There’s this woman. She became a doctor around 1900…not super common at the time. I can’t remember her name. Considering the time period, it was probably something like Eveline or Florence or Maud. This basic knowledge is our starting point. One end point brings us to the knowledge that she was Australian, or maybe British, or both, raised Jewish, converted to Christianity, was a Medical Missionary to Hawaii and probably Mexico, possibly a lesbian, and she died of a head injury after being run down by a car in Hollywood. She is a notable nobody of the past.
For students figuring this out, the process is not only Doing History, but it is also Playing with History. This is the same satisfying play that thousands of historians and history professionals, and millions of genealogists do every day.
By exploring a set of documents, students can gain experience and start scaffolding this process. When we do these activities face-to-face with students, they frequently respond with some version of “I feel like a detective!” Feeling like a detective means gathering and corroborating evidence, then coming up with your best guess at “the truth,” but knowing that you may never know for sure. This is historical thinking in practice…one kind of critical thinking in practice.
Teaching students the process of putting together a historical vignette is tricky, but made easier by constraining the places to look for clues (e.g., give them 10 documents and photos). This constraining should make it a viable candidate for moving the process and learning into an online setting. There are even steps that people have developed (see numerous links below).
But if we were to transfer this into an online setting:
- How would you make it engaging?
- How would you make it useful, with real learning outcomes?
- How do you make sure it is non-trivial and not worthwhile to cheat?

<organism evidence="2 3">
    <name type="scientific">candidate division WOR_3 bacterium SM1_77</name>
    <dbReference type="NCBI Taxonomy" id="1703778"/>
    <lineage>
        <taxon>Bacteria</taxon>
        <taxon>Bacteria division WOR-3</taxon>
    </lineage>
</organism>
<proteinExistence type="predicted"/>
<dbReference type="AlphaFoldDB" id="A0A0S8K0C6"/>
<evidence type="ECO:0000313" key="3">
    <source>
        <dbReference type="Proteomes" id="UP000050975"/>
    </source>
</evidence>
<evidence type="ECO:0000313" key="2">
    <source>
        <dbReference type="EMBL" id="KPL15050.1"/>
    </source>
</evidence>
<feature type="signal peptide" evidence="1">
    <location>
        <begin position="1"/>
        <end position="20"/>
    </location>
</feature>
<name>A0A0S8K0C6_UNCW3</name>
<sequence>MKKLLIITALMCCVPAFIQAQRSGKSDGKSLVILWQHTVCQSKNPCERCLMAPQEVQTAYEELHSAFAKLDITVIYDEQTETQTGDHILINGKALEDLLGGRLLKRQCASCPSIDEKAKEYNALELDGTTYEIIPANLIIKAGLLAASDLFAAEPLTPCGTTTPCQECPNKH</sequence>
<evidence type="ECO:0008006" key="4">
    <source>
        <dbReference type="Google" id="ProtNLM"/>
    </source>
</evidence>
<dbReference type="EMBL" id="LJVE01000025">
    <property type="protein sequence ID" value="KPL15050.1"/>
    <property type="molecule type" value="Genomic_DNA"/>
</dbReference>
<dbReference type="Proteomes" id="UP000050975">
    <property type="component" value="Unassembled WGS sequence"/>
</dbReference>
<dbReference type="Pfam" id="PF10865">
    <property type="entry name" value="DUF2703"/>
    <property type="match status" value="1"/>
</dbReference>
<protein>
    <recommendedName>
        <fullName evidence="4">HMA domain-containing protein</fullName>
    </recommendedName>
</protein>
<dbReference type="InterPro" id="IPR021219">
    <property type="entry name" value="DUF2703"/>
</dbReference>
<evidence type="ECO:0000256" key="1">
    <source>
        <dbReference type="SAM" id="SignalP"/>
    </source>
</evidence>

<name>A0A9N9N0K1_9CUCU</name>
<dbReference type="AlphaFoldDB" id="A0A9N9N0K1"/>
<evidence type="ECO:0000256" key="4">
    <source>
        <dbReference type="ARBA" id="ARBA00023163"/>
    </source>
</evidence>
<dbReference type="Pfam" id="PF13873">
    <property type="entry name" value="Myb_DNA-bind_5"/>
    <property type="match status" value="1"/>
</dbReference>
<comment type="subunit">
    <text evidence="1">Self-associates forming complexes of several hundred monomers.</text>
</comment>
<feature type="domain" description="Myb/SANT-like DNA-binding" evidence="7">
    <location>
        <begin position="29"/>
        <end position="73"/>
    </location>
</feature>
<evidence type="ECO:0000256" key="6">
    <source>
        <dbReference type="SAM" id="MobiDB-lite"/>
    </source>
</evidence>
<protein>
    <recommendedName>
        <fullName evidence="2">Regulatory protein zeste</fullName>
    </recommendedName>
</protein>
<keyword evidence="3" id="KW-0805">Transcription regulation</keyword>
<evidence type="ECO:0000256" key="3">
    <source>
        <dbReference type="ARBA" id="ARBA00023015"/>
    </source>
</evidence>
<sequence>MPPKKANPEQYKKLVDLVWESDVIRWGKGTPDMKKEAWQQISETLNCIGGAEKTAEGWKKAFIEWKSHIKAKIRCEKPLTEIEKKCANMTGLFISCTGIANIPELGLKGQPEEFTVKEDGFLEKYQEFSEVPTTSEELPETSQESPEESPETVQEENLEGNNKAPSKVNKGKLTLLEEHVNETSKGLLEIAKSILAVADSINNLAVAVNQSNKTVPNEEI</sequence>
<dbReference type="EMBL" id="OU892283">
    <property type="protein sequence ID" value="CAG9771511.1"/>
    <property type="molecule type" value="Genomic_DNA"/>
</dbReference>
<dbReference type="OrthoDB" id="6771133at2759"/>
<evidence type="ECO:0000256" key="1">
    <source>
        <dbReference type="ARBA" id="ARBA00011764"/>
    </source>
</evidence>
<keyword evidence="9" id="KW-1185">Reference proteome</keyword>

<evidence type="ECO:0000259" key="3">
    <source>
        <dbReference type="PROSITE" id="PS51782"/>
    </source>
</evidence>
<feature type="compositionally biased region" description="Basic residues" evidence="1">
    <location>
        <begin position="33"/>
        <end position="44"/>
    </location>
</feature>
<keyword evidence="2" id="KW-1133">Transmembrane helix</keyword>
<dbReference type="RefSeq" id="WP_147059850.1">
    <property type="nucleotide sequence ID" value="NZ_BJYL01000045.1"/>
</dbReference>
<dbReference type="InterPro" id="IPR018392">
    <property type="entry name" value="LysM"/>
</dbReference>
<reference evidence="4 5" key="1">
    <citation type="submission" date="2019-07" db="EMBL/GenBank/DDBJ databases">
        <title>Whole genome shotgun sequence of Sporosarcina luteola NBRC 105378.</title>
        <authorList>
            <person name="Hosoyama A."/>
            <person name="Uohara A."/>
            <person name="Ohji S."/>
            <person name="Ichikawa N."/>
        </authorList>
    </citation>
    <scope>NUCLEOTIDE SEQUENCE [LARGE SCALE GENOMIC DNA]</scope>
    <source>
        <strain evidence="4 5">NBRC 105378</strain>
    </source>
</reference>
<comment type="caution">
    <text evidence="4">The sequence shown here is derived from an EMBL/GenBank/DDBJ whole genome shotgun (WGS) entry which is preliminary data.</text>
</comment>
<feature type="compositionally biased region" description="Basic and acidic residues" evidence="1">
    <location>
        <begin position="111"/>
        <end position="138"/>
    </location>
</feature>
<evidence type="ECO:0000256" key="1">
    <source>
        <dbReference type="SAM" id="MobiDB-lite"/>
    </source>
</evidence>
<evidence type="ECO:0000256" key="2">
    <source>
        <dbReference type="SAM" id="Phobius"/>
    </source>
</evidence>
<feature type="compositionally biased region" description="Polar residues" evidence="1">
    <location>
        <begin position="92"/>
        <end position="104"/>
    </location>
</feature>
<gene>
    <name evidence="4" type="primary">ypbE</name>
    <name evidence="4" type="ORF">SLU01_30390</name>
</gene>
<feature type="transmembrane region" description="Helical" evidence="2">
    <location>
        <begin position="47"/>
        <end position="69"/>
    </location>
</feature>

- How do you keep students interested when a game requires significant amounts of reading and text-skimming? (This is hard enough when you’re hovering and badgering in face-to-face settings.)
- How do you let students experience the real-life research dead ends, then pull them back from that frustration before they bail?
- And how do you go beyond multiple choice-based monitoring of student progress/understanding to something that monitors students’ synthesis of more nebulous concepts? In other words, students meet some higher-order learning outcomes without the mediation of a live human teacher.
- (Bonus question: How do you do it without designing a one-off game scenario that costs over $50,000 and you can never get another grant to maintain, develop further, or add new scenarios/stories/people?)
- Caveat: For the sake of argument, let’s focus on history process not history content
I only recently learned of the concept of Epistemic Games, “games in which players see what it is like to live in the world of adults.” Is Doing History a good candidate for an epistemic games? The process also shares characteristics with metapuzzles, as described in Friday’s “Narrative Puzzles / ARGs” BootCamp led by the Arcane Gallery of Gadgetry folks.
As mentioned, some “standard” approaches for analyzing primary sources:
- Library of Congress – Teacher’s Guides and Analysis Tool
- National Archives – Document Analysis Worksheets
- SCIM-C Historical Inquiry strategy (a favorite, very thorough)
- Stripling Model of Inquiry
- UC-Irvine History Project — The “6 C’s”
- Primary vs Secondary sources at Princeton, handy dandy examples
- Peter Pappas’ Teaching With Documents website
- Nikki Lamberty at Carleton College
- John I. Brooks at Fayetteville State University
- lots of others out there